In 2021, he bought his first house with his girlfriend, Katherine, in Clanfield, Hampshire, discovering whole new levels of stress renovating it (not helped by a rogue builder running off with most of their budget). The couple are now in the fun stage, going full-on nerd and theming all the rooms—their bedroom is a spaceship, their kitchen a 50s diner.
Now that the dust is settling, Berry is refocusing on the final book in the Million Eyes trilogy and getting back to writing his first collaborative novel with Katherine: a space-set adventure with aliens, terrorists, a mysterious wall that surrounds the universe and—of course—conspiracies.
Extract from Million Eyes 11 C.R. Berry
[Excerpt taken from Chapter 1 – the two main characters in this chapter are Edward and Richard, the Princes in the Tower]
66 Million Years Ago
“So how do we get back to 1483?”
Edward thought about this for a moment. He remembered the first time they travelled in time. He remembered being in the realm of ghosts, after swallowing the pills, feeling like he was floating. Their bedchamber was suddenly filled with strangely dressed people—transparent people—walking through, literally through, one another. He could see through the walls, through the furniture, through the floor to the room below. He could see beyond the Tower to the river. Everything and everyone were eerily ethereal and blurred together in front of his eyes. And Edward remembered that when he concentrated on one thing amid the haze, it sharpened into focus, all the other ghosts falling away. There was a painting. A painting that looked like it was of him and his brother. It was transparent at first, like everything else. But as Edward stared at it, it became clear, and everything else started to fade. A moment later, they were back in their bedchamber and all the ghosts had gone, but it was four hundred years later.
Things happened in much the same way when they ate the second pill only minutes ago, standing on the streets of London in 1888. Edward remembered returning to the realm of ghosts, the streets filled with shiny horse-less carriages, people in eccentric clothes and giant structures all around. All transparent of course. Ghosts, like before.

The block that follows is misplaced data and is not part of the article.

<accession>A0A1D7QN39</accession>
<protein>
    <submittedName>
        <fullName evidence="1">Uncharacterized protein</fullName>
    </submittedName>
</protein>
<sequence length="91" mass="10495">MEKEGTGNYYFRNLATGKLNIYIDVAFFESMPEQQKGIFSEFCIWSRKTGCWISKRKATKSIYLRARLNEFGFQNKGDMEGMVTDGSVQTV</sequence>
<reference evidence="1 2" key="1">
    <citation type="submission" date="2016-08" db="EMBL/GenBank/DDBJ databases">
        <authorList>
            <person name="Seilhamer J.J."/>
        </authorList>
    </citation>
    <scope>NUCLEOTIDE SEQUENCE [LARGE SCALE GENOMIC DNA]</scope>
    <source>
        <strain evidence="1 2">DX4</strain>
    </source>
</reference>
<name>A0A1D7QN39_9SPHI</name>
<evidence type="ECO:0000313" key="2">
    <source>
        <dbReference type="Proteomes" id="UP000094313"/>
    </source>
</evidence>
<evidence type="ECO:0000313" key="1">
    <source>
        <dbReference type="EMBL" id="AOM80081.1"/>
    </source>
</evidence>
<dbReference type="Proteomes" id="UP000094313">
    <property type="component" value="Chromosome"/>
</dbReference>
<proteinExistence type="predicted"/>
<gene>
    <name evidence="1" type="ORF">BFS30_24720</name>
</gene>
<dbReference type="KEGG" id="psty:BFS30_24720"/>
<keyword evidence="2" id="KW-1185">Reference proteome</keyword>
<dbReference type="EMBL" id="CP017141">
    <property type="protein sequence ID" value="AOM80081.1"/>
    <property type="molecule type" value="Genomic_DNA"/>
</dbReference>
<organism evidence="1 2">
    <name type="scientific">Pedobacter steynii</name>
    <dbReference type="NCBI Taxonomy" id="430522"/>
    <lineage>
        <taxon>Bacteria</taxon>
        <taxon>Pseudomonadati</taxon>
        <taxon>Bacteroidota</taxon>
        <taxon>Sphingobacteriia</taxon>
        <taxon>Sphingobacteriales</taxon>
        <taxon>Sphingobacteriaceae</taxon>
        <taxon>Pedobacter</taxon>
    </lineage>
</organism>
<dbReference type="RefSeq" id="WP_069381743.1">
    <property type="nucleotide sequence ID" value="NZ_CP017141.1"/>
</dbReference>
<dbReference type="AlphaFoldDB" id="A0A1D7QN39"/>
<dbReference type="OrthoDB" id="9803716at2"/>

Only Edward couldn’t remember fixing on anything that time. He couldn’t remember seeing anything shift into focus while the rest fell away.
So how did they get here?
He told his brother his theory on how they ended up in 1888, that his focusing on one thing in particular seemed to pull them out of whatever it was they were actually in and into a specific period in time. But he admitted he couldn’t remember what he had focused on before they arrived here.
“That’s because it wasn’t you,” said Richard after a moment’s thought.
“What?” said Edward.
“It was me. I looked at something. I focused on it. It became clear, like you said. Everything else—all the ghosts—started fading away. We were holding hands at the time. A moment later, we were here.”
It was presumptuous of Edward to think that he was the only one with the ability to plot their journey, as though time itself was only going to respond to him. Richard had brought them here.
“So what did you see?” said Edward. “What was it you focused on?”
It was like two tiny flames went out in Richard’s eyes. His face paled and his throat bulged with a swallow. An aura of fear had come over him like a deep shadow.
“What’s wrong?” said Edward.
“I saw… a monster,” replied Richard, looking down at his feet. “It was coming towards me. Charging at me like a bull. I was terrified. Did you not see it?”
“I saw creatures. I saw a lot of things. None could see me, though. What did the monster look like?”
Richard sighed, raised his head and looked at Edward. He opened his mouth to answer, then the direction of his gaze shifted slightly and his whole face dropped.
“That,” he whispered, rigid.
Edward spun round, following his gaze.
Lord have mercy.
Not far from where they stood, standing partly shaded beneath a cycad and trampling a large patch of hornworts, was a creature three times as tall as them, with dark green, brown-flecked skin that was scaly like a snake. Dangling from its bulbous middle were two small arms with three-fingered hands ending in sickle-shaped claws. Its two legs and feet were similar, only much larger and longer, and along its back was a row of tall, bony spines linked by skin. It waved a long tail that was as thick as a tree at the base and tapered to a point, and looked like it could propel a carriage into the air with a single whack. Its long head bore two horns and a tapered jaw, the hot sun gleaming off multiple, tightly packed rows of ravenous-looking teeth.
Edward’s heart was pounding as they watched the creature lean forwards, its two eyes—like yellow billiard balls—staring straight at them.
Neither boy moved. Richard whispered, “What do we do?”
Edward swallowed hard. He plunged his hand into his satchel and pulled out the pot of red pills.
“We have to—” started Edward.
“Edward!” his brother screamed.
The creature stooped low and launched into a run.